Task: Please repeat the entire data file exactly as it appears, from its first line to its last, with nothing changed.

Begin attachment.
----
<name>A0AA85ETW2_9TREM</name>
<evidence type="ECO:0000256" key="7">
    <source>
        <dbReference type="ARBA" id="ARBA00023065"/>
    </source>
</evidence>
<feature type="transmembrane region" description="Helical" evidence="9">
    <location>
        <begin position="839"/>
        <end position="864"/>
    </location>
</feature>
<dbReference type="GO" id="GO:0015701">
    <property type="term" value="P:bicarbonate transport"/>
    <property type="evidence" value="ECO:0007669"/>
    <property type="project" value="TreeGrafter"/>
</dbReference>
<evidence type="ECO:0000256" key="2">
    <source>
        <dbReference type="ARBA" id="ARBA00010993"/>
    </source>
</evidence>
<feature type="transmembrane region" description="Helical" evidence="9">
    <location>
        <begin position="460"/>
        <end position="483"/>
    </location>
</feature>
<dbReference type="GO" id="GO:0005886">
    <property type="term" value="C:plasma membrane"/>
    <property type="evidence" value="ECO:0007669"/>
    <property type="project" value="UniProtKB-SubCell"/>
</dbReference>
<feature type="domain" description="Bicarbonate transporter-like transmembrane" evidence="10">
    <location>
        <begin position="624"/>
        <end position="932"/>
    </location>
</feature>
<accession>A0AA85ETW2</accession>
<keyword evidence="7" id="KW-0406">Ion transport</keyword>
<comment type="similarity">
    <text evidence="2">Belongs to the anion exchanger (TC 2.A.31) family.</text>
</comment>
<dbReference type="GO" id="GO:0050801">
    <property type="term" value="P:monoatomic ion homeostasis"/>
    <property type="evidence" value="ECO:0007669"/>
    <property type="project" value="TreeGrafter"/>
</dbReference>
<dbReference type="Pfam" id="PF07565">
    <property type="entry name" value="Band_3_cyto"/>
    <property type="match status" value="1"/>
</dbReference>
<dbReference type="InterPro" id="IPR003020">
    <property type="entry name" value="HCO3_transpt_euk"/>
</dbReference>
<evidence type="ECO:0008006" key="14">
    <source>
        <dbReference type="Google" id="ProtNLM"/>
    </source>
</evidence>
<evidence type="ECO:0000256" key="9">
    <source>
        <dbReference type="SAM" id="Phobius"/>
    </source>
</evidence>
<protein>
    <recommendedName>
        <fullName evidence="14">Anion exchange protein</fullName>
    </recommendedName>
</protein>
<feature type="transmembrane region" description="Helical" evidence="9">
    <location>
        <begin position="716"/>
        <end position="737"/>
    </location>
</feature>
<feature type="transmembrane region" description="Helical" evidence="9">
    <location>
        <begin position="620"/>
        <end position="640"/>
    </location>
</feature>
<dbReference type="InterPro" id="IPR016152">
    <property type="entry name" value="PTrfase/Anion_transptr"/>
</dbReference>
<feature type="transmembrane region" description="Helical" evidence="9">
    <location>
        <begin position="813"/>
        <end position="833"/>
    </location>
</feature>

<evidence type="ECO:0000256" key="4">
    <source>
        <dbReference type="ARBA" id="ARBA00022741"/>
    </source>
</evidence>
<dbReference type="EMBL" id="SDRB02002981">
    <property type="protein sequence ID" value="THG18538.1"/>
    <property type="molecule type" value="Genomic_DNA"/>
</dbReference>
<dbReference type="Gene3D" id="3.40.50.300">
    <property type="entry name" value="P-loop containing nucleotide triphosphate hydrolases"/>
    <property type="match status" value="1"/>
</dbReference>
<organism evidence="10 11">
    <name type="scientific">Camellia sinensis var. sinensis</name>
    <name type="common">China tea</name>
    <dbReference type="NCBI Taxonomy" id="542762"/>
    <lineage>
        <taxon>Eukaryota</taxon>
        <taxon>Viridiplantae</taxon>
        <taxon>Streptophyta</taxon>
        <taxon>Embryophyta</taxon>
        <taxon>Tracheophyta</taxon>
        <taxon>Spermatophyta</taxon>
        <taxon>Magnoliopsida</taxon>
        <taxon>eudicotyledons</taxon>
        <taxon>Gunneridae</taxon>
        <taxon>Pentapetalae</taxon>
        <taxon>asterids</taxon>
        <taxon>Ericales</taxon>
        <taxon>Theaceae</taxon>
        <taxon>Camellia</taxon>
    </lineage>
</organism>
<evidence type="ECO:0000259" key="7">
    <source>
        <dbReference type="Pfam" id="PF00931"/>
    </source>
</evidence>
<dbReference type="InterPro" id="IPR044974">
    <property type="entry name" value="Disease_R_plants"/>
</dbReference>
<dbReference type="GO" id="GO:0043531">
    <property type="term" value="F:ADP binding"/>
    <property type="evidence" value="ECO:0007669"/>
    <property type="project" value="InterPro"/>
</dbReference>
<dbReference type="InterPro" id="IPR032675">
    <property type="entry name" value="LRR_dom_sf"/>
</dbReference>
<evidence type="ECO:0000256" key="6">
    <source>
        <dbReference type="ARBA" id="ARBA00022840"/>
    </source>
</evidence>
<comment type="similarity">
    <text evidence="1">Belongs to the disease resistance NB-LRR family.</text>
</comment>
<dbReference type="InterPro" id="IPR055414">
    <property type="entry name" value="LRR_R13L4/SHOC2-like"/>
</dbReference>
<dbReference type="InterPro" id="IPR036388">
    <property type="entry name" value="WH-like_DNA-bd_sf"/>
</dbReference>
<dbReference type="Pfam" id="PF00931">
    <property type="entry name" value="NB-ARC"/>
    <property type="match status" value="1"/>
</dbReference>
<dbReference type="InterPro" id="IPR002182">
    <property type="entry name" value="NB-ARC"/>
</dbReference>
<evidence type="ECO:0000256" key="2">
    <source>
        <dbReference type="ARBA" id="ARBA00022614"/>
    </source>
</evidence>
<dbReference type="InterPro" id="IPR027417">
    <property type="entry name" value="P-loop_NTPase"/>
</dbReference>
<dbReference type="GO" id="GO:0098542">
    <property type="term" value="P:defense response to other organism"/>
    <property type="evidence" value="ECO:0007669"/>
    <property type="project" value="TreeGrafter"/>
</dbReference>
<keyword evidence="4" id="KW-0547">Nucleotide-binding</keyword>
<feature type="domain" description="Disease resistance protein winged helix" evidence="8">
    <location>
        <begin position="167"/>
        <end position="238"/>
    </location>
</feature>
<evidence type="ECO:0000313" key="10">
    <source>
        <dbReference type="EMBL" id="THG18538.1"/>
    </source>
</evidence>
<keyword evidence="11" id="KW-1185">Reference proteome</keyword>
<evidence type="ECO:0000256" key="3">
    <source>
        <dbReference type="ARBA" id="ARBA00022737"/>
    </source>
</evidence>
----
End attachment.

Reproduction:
<name>A0AA85ETW2_9TREM</name>
<evidence type="ECO:0000256" key="7">
    <source>
        <dbReference type="ARBA" id="ARBA00023065"/>
    </source>
</evidence>
<feature type="transmembrane region" description="Helical" evidence="9">
    <location>
        <begin position="839"/>
        <end position="864"/>
    </location>
</feature>
<dbReference type="GO" id="GO:0015701">
    <property type="term" value="P:bicarbonate transport"/>
    <property type="evidence" value="ECO:0007669"/>
    <property type="project" value="TreeGrafter"/>
</dbReference>
<evidence type="ECO:0000256" key="2">
    <source>
        <dbReference type="ARBA" id="ARBA00010993"/>
    </source>
</evidence>
<feature type="transmembrane region" description="Helical" evidence="9">
    <location>
        <begin position="460"/>
        <end position="483"/>
    </location>
</feature>
<dbReference type="GO" id="GO:0005886">
    <property type="term" value="C:plasma membrane"/>
    <property type="evidence" value="ECO:0007669"/>
    <property type="project" value="UniProtKB-SubCell"/>
</dbReference>
<feature type="domain" description="Bicarbonate transporter-like transmembrane" evidence="10">
    <location>
        <begin position="624"/>
        <end position="932"/>
    </location>
</feature>
<accession>A0AA85ETW2</accession>
<keyword evidence="7" id="KW-0406">Ion transport</keyword>
<comment type="similarity">
    <text evidence="2">Belongs to the anion exchanger (TC 2.A.31) family.</text>
</comment>
<dbReference type="GO" id="GO:0050801">
    <property type="term" value="P:monoatomic ion homeostasis"/>
    <property type="evidence" value="ECO:0007669"/>
    <property type="project" value="TreeGrafter"/>
</dbReference>
<dbReference type="Pfam" id="PF07565">
    <property type="entry name" value="Band_3_cyto"/>
    <property type="match status" value="1"/>
</dbReference>
<dbReference type="InterPro" id="IPR003020">
    <property type="entry name" value="HCO3_transpt_euk"/>
</dbReference>
<evidence type="ECO:0008006" key="14">
    <source>
        <dbReference type="Google" id="ProtNLM"/>
    </source>
</evidence>
<evidence type="ECO:0000256" key="9">
    <source>
        <dbReference type="SAM" id="Phobius"/>
    </source>
</evidence>
<protein>
    <recommendedName>
        <fullName evidence="14">Anion exchange protein</fullName>
    </recommendedName>
</protein>
<feature type="transmembrane region" description="Helical" evidence="9">
    <location>
        <begin position="716"/>
        <end position="737"/>
    </location>
</feature>
<feature type="transmembrane region" description="Helical" evidence="9">
    <location>
        <begin position="620"/>
        <end position="640"/>
    </location>
</feature>
<dbReference type="InterPro" id="IPR016152">
    <property type="entry name" value="PTrfase/Anion_transptr"/>
</dbReference>
<feature type="transmembrane region" description="Helical" evidence="9">
    <location>
        <begin position="813"/>
        <end position="833"/>
    </location>
</feature>

<evidence type="ECO:0000256" key="4">
    <source>
        <dbReference type="ARBA" id="ARBA00022741"/>
    </source>
</evidence>
<dbReference type="EMBL" id="SDRB02002981">
    <property type="protein sequence ID" value="THG18538.1"/>
    <property type="molecule type" value="Genomic_DNA"/>
</dbReference>
<dbReference type="Gene3D" id="3.40.50.300">
    <property type="entry name" value="P-loop containing nucleotide triphosphate hydrolases"/>
    <property type="match status" value="1"/>
</dbReference>
<organism evidence="10 11">
    <name type="scientific">Camellia sinensis var. sinensis</name>
    <name type="common">China tea</name>
    <dbReference type="NCBI Taxonomy" id="542762"/>
    <lineage>
        <taxon>Eukaryota</taxon>
        <taxon>Viridiplantae</taxon>
        <taxon>Streptophyta</taxon>
        <taxon>Embryophyta</taxon>
        <taxon>Tracheophyta</taxon>
        <taxon>Spermatophyta</taxon>
        <taxon>Magnoliopsida</taxon>
        <taxon>eudicotyledons</taxon>
        <taxon>Gunneridae</taxon>
        <taxon>Pentapetalae</taxon>
        <taxon>asterids</taxon>
        <taxon>Ericales</taxon>
        <taxon>Theaceae</taxon>
        <taxon>Camellia</taxon>
    </lineage>
</organism>
<evidence type="ECO:0000259" key="7">
    <source>
        <dbReference type="Pfam" id="PF00931"/>
    </source>
</evidence>
<dbReference type="InterPro" id="IPR044974">
    <property type="entry name" value="Disease_R_plants"/>
</dbReference>
<dbReference type="GO" id="GO:0043531">
    <property type="term" value="F:ADP binding"/>
    <property type="evidence" value="ECO:0007669"/>
    <property type="project" value="InterPro"/>
</dbReference>
<dbReference type="InterPro" id="IPR032675">
    <property type="entry name" value="LRR_dom_sf"/>
</dbReference>
<evidence type="ECO:0000256" key="6">
    <source>
        <dbReference type="ARBA" id="ARBA00022840"/>
    </source>
</evidence>
<comment type="similarity">
    <text evidence="1">Belongs to the disease resistance NB-LRR family.</text>
</comment>
<dbReference type="InterPro" id="IPR055414">
    <property type="entry name" value="LRR_R13L4/SHOC2-like"/>
</dbReference>
<dbReference type="InterPro" id="IPR036388">
    <property type="entry name" value="WH-like_DNA-bd_sf"/>
</dbReference>
<dbReference type="Pfam" id="PF00931">
    <property type="entry name" value="NB-ARC"/>
    <property type="match status" value="1"/>
</dbReference>
<dbReference type="InterPro" id="IPR002182">
    <property type="entry name" value="NB-ARC"/>
</dbReference>
<evidence type="ECO:0000256" key="2">
    <source>
        <dbReference type="ARBA" id="ARBA00022614"/>
    </source>
</evidence>
<dbReference type="InterPro" id="IPR027417">
    <property type="entry name" value="P-loop_NTPase"/>
</dbReference>
<dbReference type="GO" id="GO:0098542">
    <property type="term" value="P:defense response to other organism"/>
    <property type="evidence" value="ECO:0007669"/>
    <property type="project" value="TreeGrafter"/>
</dbReference>
<keyword evidence="4" id="KW-0547">Nucleotide-binding</keyword>
<feature type="domain" description="Disease resistance protein winged helix" evidence="8">
    <location>
        <begin position="167"/>
        <end position="238"/>
    </location>
</feature>
<evidence type="ECO:0000313" key="10">
    <source>
        <dbReference type="EMBL" id="THG18538.1"/>
    </source>
</evidence>
<keyword evidence="11" id="KW-1185">Reference proteome</keyword>
<evidence type="ECO:0000256" key="3">
    <source>
        <dbReference type="ARBA" id="ARBA00022737"/>
    </source>
</evidence>